Rana has chosen a path in order to support her family, while Adineh (Eddie) has fled his home and city to escape his complicated situation as a transsexual man prevented from living as his ... See full summary »
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Ligy J. Pullappally
Suhasini V. Nair,
This fascinating moral thriller is centered on the bristling relationship between two very different young women in contemporary Tehran. Moving to Tehran for her studies and desperate for a... See full summary »
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Rana has chosen a path in order to support her family, while Adineh (Eddie) has fled his home and city to escape his complicated situation as a transsexual man prevented from living as his true self by his family. They find themselves on the same journey and caused to know each other in a better way. Written by
Being a woman is hard enough. Being transgendered is harder.
The Iranian film Aynehaye Rooberoo was shown in the United States with the title "Facing Mirrors" (2011). The movie was co-written and directed by Negar Azarbayjani.
As we know, being female in Iran imposes certain cultural and legal restrictions. Rana (Qazal Shakeri) must work as a taxi driver to support herself and her child. (Her husband is in what appears to be a debtor's prison--the victim of a swindle.) Although a woman driving a taxi isn't illegal, it's considered highly dangerous and unsuitable. Rana isn't happy about her profession either, but she does what she has to do.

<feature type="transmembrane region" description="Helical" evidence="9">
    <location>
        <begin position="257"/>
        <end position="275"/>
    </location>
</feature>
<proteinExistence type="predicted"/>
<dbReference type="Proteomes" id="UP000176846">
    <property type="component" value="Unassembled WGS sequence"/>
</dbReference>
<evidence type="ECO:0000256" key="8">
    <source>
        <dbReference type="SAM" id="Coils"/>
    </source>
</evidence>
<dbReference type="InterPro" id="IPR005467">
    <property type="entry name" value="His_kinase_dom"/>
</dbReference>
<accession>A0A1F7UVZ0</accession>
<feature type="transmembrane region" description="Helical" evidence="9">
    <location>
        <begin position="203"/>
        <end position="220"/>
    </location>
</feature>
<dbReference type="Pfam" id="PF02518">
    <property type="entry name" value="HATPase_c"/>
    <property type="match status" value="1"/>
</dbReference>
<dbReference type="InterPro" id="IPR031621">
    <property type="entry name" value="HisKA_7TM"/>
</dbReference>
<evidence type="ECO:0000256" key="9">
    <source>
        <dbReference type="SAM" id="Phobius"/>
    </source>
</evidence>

Adineh (Eddie), played by Shayesteh Irani, is transgendered. He/she can pass as a man, but needs a passport to get out of Iran and into Germany in order to have the surgery that's required. That in itself would not be impossible, but Eddie's family insists that she's a woman, must remain a woman, and must marry her cousin. The plot of the story involves the interaction of the two lead protagonists, and the interaction of each of them with family and society.
This movie is somewhat painful to watch, because both protagonists have such a difficult, uphill struggle with forces that they can't control. They simply cannot meet their difficulties head on, but rather must twist and turn to accomplish their goals. And, of course, the threat of direct, brutal, physical force is always hovering near them.
Just as a warning, I was confused about what was happening for the first ten minutes or so of this film. However, once the situation clarified, I found the movie compelling and riveting. It's definitely worth seeking out and seeing.
We saw this film at the Dryden Theatre, as part of the very impressive ImageOut--the Rochester LGBT Film & Video Festival.
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